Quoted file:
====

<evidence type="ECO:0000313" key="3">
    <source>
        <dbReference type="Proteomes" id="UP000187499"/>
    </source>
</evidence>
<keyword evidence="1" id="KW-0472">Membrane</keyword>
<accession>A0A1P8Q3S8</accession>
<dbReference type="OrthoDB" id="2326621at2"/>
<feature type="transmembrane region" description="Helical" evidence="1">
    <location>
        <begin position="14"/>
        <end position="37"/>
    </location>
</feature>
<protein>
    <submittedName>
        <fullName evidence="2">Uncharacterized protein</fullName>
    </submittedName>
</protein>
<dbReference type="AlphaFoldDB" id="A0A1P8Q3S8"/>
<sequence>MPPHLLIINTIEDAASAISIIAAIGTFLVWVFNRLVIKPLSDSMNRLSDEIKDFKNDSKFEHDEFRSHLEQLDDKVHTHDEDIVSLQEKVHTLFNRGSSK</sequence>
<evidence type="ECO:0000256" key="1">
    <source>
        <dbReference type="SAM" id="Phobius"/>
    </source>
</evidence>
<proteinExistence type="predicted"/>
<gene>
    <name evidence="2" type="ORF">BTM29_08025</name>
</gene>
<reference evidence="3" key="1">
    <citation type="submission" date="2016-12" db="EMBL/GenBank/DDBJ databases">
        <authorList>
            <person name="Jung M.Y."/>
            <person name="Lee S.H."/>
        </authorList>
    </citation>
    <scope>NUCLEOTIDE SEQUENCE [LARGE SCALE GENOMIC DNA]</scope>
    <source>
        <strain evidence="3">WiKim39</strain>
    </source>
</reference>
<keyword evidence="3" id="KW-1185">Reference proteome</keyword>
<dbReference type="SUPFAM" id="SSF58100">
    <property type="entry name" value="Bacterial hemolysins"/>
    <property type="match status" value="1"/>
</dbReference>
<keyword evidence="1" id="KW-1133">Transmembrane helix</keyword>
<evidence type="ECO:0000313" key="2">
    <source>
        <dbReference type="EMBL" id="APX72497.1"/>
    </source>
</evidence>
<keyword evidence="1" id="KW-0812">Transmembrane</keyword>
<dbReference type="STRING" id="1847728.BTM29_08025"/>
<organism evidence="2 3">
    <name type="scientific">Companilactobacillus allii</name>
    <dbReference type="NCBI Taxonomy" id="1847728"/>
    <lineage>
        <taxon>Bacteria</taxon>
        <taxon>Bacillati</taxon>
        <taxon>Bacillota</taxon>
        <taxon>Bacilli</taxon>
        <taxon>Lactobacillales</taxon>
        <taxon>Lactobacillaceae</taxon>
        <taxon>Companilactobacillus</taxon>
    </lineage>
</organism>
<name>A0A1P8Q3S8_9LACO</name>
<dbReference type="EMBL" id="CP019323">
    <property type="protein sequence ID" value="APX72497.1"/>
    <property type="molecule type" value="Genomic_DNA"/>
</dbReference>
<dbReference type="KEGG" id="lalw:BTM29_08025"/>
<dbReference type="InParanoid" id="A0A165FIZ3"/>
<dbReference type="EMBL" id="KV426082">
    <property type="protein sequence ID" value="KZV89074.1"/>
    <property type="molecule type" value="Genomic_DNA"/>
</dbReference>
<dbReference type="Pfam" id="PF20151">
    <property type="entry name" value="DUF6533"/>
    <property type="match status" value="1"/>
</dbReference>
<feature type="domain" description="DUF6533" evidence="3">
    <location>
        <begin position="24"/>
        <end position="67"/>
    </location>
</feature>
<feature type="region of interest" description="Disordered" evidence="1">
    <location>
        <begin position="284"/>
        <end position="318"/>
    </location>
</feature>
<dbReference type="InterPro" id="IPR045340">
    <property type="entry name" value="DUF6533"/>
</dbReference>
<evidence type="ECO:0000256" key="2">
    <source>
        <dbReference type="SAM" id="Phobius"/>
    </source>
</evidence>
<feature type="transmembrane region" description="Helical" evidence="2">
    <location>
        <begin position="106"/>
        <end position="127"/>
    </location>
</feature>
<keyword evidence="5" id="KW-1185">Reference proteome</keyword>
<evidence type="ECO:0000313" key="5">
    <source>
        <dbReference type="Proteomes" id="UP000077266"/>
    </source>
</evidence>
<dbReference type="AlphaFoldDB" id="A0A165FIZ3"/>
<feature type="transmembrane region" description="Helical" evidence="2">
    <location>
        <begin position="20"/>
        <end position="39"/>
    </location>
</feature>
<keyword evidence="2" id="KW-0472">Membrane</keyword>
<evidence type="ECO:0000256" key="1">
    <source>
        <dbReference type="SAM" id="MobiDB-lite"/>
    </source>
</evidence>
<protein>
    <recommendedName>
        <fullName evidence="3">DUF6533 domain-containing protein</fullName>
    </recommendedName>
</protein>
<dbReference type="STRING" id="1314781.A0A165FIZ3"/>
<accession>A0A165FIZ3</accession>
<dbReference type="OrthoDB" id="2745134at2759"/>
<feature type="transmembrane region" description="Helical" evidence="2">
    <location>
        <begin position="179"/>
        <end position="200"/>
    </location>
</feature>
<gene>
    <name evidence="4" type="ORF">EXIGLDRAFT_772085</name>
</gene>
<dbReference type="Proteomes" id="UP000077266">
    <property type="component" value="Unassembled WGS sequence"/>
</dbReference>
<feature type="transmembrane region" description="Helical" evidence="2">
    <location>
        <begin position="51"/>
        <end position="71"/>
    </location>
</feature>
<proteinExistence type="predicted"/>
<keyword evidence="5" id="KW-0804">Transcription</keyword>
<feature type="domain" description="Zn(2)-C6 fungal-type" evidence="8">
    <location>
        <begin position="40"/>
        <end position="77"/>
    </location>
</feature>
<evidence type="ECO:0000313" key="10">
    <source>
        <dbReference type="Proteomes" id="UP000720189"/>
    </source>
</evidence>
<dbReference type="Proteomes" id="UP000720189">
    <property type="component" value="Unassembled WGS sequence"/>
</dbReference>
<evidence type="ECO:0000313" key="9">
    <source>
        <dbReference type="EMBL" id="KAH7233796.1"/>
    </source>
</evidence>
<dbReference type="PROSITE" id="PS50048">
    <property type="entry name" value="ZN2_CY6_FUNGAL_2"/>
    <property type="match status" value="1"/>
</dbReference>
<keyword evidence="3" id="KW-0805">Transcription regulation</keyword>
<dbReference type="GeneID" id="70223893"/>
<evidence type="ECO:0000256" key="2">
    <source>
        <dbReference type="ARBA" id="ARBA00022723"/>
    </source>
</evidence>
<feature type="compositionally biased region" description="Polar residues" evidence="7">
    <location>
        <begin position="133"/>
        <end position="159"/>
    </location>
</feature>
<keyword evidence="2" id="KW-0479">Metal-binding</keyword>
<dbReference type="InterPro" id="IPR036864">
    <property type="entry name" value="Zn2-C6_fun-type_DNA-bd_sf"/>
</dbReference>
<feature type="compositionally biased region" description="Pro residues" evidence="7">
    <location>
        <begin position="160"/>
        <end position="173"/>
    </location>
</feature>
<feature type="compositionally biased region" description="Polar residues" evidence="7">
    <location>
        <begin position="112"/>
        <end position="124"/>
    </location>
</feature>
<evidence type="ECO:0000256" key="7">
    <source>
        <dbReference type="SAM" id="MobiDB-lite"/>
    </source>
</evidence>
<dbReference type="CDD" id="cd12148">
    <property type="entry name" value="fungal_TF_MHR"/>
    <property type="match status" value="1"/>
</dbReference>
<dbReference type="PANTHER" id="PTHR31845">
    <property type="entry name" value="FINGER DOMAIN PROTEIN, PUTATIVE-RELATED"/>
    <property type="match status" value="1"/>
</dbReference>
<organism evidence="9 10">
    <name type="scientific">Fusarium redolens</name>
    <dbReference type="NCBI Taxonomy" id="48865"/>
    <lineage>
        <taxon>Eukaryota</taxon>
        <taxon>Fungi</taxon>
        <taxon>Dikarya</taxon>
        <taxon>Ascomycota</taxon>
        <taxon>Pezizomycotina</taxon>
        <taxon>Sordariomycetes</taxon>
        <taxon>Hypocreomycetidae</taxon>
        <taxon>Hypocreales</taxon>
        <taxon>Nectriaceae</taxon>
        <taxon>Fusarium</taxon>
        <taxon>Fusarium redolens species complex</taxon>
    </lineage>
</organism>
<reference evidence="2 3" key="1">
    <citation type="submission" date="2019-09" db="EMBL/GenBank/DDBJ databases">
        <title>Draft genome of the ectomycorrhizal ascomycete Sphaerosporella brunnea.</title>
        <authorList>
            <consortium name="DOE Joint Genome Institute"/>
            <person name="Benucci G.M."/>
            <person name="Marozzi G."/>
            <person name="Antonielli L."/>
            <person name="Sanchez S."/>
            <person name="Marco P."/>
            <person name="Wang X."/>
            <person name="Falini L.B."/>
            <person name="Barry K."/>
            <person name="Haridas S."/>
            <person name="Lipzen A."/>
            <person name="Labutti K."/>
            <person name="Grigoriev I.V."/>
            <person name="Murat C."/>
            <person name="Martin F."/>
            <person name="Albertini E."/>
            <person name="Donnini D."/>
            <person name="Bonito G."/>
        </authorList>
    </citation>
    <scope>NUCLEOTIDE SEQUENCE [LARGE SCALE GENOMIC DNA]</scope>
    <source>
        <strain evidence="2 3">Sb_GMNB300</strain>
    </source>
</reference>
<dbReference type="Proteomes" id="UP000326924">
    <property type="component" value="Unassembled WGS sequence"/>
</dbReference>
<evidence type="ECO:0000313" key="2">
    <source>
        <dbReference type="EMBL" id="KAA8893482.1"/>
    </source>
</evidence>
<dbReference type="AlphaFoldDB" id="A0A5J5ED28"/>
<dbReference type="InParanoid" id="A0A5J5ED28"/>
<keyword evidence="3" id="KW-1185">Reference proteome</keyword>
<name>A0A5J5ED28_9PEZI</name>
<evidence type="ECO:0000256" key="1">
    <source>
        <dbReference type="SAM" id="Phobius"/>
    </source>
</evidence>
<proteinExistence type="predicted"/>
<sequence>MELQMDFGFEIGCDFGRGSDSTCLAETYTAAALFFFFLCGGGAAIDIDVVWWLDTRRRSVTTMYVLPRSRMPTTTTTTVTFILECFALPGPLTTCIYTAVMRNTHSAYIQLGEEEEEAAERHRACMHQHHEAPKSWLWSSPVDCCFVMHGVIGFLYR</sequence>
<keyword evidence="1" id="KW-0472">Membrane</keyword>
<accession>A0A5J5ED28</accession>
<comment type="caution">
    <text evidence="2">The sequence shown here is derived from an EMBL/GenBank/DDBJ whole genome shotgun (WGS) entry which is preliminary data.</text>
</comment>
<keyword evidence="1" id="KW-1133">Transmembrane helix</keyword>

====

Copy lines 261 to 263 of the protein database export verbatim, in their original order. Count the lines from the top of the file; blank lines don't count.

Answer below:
        </authorList>
    </citation>
    <scope>NUCLEOTIDE SEQUENCE [LARGE SCALE GENOMIC DNA]</scope>